I’m certainly capable of empathizing and identifying with characters who are not like me. I can imagine and extrapolate. But as a relatively young woman, I wish I had more models of adult women in fantasy. I want at least my stories to show me that reaching adulthood is not the beginning of a downward trend. I want to see that women can still have adventures. I want to see that choosing a career or parenting or both is not a trap. We have enough space in fantasy to explore what it means to be an adult woman.

I couldn’t find the kind of story I wanted to read, so I wrote one. If you have recommendations for me, please send them my way! But I hope that in the future, I hope stories driven by adult women and mothers in particular are not as hard to find. I think we need them.

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7 responses to “Lacking Mothers in Fantasy

  1. On another note, I’m curious about how this trope works when the mother basically sacrifices her whole life to raise the “chosen one.”

    For example, Sarah Connor of the Terminator franchise. She’s shown to be the ultimate badass warrior while also being a mother to her young son. But it’s not Sarah who’s the leader of the Resistance, it’s John. And John becomes who he is because of the sacrifice and training of his mom. I feel like the entire trope could be turned on its head if the mother fights to stop the end of the world because she doesn’t want her children to grow up in that world.

    I’m sure this is not the only example, but I feel like the emotional impact and payoff is much more powerful in the latter than the former.

    • Ooh, THE FIFTH SEASON is going right onto my to-read list. Thank you!

      And yet, while the protagonist there is a mother, it looks she’s not actually parenting during the book — she’s chasing after her family, and if that synopsis is correct apparently sacrificing her entire life for the sake of her daughter, rather than pursuing her own life.

      Likewise, Sarah Connor isn’t the Chosen One; the young boy is. And even in Terminator 2, we don’t really see her raising Connor: she’s locked up for the first half of the movie, for starters. Also, apparently her entire life became about the fate of her child, and she has to throw away literally everything else in her life.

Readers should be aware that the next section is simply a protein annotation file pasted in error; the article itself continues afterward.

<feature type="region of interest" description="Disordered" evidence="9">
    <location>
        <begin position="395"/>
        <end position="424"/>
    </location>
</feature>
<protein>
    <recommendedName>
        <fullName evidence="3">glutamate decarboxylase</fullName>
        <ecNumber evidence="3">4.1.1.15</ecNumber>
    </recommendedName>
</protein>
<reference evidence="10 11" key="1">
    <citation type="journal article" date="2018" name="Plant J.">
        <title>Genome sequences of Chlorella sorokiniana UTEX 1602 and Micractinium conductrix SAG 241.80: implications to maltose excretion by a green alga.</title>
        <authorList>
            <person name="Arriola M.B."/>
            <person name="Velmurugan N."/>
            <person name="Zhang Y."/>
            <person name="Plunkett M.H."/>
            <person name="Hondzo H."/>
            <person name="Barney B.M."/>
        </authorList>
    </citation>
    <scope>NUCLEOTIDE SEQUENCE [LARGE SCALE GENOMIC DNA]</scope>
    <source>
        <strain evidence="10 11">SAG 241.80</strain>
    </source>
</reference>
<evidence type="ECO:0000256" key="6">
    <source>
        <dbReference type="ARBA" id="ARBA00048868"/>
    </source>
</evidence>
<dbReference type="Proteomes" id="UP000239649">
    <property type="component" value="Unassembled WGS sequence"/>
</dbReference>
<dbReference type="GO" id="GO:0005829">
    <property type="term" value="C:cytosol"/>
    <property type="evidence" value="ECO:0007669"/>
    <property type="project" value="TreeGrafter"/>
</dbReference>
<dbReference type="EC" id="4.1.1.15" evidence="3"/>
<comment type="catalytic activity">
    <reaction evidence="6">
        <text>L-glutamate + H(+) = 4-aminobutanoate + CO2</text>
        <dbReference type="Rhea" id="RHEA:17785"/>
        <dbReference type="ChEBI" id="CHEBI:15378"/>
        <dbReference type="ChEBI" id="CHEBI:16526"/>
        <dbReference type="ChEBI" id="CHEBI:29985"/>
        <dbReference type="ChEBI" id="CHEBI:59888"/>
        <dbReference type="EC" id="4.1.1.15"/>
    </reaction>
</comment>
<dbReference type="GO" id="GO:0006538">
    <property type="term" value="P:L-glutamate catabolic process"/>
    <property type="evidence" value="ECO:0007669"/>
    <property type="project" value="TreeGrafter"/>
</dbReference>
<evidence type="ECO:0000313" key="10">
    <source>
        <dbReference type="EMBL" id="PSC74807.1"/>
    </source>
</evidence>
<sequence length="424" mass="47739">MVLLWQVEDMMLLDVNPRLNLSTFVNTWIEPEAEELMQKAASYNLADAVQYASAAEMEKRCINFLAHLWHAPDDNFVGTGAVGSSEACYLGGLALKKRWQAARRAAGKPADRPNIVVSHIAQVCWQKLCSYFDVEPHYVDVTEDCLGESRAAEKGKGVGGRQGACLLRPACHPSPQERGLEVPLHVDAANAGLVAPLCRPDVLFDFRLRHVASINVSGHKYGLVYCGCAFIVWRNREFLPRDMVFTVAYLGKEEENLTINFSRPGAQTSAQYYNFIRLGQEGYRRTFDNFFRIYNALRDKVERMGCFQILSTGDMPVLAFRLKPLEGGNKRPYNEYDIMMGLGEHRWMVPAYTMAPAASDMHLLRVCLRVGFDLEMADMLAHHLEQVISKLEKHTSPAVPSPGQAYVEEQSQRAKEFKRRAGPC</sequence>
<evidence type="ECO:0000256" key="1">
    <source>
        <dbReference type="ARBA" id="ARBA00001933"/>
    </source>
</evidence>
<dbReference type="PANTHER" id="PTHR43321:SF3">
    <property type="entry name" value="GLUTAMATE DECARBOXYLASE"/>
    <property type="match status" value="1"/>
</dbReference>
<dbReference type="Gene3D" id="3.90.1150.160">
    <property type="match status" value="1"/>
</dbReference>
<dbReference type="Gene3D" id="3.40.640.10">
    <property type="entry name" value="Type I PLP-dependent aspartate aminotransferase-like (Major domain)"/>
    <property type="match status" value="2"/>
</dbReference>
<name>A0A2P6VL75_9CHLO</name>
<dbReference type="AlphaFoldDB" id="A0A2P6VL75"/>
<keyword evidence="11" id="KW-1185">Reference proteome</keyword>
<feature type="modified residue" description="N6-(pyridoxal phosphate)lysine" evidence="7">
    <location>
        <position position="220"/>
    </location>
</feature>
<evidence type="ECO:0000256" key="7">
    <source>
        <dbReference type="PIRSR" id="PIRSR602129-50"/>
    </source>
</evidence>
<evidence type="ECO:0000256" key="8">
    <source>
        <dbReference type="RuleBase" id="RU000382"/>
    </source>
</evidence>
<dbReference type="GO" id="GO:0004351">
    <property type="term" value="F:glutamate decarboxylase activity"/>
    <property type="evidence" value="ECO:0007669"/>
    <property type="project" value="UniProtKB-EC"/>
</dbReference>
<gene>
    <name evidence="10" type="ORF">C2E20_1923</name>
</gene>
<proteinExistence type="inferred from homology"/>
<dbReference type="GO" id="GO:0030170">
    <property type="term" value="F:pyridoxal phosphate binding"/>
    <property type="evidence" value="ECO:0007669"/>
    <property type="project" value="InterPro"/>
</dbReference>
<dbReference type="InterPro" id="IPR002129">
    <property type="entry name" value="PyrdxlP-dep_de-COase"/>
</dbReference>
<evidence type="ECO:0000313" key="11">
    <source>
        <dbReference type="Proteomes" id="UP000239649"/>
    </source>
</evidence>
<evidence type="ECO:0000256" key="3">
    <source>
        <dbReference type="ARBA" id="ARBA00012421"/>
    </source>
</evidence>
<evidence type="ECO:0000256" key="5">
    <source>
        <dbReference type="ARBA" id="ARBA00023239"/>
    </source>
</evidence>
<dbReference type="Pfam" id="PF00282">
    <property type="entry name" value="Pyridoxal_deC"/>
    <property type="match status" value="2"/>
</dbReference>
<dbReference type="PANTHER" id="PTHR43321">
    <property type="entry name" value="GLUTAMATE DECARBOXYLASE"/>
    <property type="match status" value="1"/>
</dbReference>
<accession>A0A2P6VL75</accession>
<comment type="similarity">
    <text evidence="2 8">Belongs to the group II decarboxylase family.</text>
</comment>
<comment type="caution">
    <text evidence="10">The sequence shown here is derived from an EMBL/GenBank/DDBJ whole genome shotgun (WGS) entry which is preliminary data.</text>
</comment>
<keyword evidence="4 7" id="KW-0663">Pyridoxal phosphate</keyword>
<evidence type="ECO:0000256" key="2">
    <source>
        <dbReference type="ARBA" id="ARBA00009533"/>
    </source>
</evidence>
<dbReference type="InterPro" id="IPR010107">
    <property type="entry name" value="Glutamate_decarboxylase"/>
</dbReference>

I love Zamira Drakasha to death, and if Scott ever writes a story of any length featuring her as the protagonist I will be ALL OVER IT, but she’s not a POV character in the series: she’s a side character, and she dies within the book.

      Are there any mother protagonists who don’t have to totally destroy their lives in order to have children in SFF? Can they not have adventures that AREN’T about their children?

      I think a more interesting way to do Terminator 2 would have been to set it before John is born: have Sarah go, ‘like hell I’m letting destiny determine my life or bringing a child into that nonsense’, and take care of the whole thing while pregnant. Then not only does her son get to grow up without that weight, she doesn’t have to sacrifice everything for it, either. She fights not just for her child’s future, but for her own.

  2. Sherwood Smith’s Sasharia en Garde pair, Once a Princess and Twice a Prince, has a mother’s adventure interlaced with her daughter’s. The daughter is grown and has more than half the screen time, but not all of it! It’s a nice entwining because they fix things together, not one stepping aside for the other.

    • Oh, I’d forgotten about that one! I haven’t read Sasharia en Garde yet, but it’s been on my to-read list for ages. *bumps it up the list*

  3. It’s certainly familiar to those of us whose mothers couldn’t set an example of how to be a mother/chauffer/cook/housekeeper/accountant and have a life filled with adventure.